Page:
Iraqi women learn poultry production from USDA advisor.
Greaser worked on a variety of projects, including small poultry flock management and beekeeping training for Iraqi women, many of whom are widows and are members of local farm organizations, which would be the equivalent off armer co-ops in the United States. Recently, a group of 75 women from the Rafedain Foundation/al-Rashdiyah Branch completed 20 hours of poultry training.
After completing the course, these women received 10 hens, one rooster and 110 pounds of fodder to start their own small poultry farms. A local veterinarian who taught the course will make followup visits to each woman's home. One week per month, the women will allow the eggs to hatch to ensure a future supply of hens for egg laying.
This training is making a difference in the lives of the women, their families and their neighbors, as evidenced by demand for future training. The branch manager of the Rafedain Foundation told Greaser he could not go to his office for 2 days because of the number of women stopping by to get into future classes.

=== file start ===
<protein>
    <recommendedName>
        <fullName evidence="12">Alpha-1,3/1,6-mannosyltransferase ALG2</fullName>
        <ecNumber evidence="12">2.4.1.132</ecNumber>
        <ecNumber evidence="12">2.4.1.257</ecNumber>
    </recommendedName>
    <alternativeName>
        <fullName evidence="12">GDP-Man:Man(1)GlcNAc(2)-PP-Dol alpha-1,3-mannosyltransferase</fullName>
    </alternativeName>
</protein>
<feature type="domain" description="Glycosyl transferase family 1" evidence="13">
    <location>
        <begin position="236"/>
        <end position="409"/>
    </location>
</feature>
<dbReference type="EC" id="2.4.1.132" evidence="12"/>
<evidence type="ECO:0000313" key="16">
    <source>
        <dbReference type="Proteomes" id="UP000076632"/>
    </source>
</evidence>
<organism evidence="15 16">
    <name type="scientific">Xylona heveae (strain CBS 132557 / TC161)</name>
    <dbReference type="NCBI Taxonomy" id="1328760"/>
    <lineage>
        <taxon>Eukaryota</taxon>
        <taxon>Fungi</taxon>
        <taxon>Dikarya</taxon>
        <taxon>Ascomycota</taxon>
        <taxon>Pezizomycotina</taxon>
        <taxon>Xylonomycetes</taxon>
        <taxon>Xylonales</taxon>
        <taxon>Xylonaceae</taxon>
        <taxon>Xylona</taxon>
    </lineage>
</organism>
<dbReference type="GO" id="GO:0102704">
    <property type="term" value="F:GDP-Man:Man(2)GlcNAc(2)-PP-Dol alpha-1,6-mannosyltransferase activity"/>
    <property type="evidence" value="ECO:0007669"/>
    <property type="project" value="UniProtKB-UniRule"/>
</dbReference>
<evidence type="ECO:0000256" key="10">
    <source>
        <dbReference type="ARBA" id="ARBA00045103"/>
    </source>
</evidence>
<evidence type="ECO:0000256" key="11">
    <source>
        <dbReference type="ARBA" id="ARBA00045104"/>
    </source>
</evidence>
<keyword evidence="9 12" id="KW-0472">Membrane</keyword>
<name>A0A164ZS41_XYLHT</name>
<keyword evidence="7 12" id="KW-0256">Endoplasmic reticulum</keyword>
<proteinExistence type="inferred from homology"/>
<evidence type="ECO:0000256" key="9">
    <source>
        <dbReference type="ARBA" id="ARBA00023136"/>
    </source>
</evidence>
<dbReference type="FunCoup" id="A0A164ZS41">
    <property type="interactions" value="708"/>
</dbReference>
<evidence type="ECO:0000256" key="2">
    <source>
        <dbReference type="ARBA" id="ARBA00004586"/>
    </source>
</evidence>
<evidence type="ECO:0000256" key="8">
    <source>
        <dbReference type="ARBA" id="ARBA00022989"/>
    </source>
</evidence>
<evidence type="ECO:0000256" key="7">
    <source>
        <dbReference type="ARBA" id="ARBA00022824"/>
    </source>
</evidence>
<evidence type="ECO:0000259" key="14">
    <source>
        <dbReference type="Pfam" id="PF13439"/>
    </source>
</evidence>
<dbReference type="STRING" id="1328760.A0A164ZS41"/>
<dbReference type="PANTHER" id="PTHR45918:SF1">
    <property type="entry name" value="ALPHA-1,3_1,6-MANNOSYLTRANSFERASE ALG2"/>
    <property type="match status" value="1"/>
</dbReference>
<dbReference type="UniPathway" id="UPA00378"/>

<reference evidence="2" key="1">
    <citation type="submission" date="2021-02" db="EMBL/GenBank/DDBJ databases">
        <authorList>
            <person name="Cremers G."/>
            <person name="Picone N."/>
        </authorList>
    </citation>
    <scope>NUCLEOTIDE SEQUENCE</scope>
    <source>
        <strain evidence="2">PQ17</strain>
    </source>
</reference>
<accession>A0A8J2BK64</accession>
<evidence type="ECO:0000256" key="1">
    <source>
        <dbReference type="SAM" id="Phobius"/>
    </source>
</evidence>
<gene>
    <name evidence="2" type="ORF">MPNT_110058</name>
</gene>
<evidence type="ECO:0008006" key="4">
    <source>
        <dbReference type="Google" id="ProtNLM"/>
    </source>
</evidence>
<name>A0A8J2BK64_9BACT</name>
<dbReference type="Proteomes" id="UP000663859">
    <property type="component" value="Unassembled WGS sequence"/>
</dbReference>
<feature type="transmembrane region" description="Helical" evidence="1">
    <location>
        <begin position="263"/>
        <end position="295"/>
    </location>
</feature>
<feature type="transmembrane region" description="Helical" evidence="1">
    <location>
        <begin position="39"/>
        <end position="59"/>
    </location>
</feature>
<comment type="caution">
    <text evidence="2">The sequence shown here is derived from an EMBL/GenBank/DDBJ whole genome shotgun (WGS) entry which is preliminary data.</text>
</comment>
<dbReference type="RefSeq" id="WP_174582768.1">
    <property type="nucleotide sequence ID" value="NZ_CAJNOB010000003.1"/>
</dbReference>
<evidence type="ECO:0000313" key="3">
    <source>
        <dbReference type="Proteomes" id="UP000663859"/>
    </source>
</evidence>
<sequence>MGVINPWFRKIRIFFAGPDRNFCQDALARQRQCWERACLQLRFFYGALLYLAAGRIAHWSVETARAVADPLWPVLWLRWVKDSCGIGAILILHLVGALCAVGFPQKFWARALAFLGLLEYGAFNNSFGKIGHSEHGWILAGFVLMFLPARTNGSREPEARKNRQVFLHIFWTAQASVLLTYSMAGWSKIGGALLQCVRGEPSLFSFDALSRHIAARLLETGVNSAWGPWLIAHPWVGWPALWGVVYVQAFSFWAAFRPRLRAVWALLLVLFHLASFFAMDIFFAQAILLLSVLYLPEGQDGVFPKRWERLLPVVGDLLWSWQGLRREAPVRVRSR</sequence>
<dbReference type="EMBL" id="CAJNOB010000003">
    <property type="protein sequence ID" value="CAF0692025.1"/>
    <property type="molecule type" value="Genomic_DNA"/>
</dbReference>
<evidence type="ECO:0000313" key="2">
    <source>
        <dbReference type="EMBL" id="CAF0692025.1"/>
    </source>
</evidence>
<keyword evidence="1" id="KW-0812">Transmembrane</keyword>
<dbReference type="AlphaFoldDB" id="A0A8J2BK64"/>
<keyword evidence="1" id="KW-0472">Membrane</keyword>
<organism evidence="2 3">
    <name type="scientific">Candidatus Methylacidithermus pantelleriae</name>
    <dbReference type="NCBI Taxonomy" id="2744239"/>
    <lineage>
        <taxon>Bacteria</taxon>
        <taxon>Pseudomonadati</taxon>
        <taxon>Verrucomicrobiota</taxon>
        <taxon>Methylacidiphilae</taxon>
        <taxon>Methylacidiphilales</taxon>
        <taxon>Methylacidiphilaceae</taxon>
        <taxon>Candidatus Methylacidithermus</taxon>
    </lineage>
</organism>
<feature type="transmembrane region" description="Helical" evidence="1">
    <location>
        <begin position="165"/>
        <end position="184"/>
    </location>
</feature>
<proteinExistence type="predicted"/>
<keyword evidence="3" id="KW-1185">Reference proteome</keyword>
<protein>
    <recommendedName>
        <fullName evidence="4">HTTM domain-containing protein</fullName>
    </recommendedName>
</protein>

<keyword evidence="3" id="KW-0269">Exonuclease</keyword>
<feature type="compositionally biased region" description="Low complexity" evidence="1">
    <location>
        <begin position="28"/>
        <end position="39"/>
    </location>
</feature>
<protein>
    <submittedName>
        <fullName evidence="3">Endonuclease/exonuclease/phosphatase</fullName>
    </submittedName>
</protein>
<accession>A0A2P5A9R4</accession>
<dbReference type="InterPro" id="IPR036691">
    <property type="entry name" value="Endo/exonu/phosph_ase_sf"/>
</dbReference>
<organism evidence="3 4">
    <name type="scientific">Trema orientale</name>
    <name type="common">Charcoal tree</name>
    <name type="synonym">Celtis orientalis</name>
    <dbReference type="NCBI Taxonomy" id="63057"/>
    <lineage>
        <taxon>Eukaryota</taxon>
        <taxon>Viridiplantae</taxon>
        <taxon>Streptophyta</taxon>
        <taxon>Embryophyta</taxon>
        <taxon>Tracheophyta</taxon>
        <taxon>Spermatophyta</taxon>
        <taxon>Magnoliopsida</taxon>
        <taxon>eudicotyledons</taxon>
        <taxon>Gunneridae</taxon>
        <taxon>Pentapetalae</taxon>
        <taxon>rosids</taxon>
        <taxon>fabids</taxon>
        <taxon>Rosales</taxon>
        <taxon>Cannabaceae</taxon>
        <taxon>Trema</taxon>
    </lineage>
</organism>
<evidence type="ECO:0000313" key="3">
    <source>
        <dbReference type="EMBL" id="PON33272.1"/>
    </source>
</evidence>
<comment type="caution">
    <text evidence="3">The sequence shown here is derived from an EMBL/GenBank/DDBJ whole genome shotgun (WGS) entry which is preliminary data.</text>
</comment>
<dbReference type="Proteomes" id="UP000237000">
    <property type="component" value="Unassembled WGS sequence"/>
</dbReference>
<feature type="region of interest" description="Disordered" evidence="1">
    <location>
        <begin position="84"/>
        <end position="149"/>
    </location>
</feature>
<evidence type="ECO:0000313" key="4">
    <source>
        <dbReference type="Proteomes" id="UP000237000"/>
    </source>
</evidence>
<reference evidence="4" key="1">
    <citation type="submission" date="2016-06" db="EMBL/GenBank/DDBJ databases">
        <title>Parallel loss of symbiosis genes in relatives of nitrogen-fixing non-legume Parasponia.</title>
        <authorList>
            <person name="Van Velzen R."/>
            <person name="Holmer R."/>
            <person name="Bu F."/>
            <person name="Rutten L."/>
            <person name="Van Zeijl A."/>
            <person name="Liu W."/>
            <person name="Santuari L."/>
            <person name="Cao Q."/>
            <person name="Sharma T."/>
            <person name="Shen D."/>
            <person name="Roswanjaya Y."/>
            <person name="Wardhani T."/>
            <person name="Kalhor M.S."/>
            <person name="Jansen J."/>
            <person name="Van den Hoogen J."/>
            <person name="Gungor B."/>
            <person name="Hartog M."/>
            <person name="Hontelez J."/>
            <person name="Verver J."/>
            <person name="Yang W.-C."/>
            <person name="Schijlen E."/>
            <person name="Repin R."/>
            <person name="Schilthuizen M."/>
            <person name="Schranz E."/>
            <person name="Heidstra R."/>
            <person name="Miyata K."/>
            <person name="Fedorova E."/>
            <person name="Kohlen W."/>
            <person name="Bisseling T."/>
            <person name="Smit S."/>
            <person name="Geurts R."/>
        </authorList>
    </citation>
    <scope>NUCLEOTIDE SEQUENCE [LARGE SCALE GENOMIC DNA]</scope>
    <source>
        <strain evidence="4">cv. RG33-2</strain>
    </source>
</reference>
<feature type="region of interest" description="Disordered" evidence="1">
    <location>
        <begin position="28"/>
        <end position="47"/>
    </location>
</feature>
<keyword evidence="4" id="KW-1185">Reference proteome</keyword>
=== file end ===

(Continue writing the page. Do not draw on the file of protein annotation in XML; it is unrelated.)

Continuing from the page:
The fact that many of the women were war widows with little other source of income made this not just an economic development project, but a true humanitarian effort, says Greaser. "I think we accomplished a lot. The goal in all these efforts is to build capacity and sustainability, and I think we achieved that.
"When I first arrived, I thought, 'what have I gotten myself into,'" Greaser recalls. "But once I got to know the people and started interacting with them, it was very rewarding. I can't say I enjoyed every day of it, but I did enjoy the overall experience."
So far, three poultry sessions have been held with 200 women being trained. The training is continuing, even though Greaser is now back home. Funding for this project was obtained from the U.S. Embassy's Quick Response Fund.
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|Date:||Jan 1, 2010|
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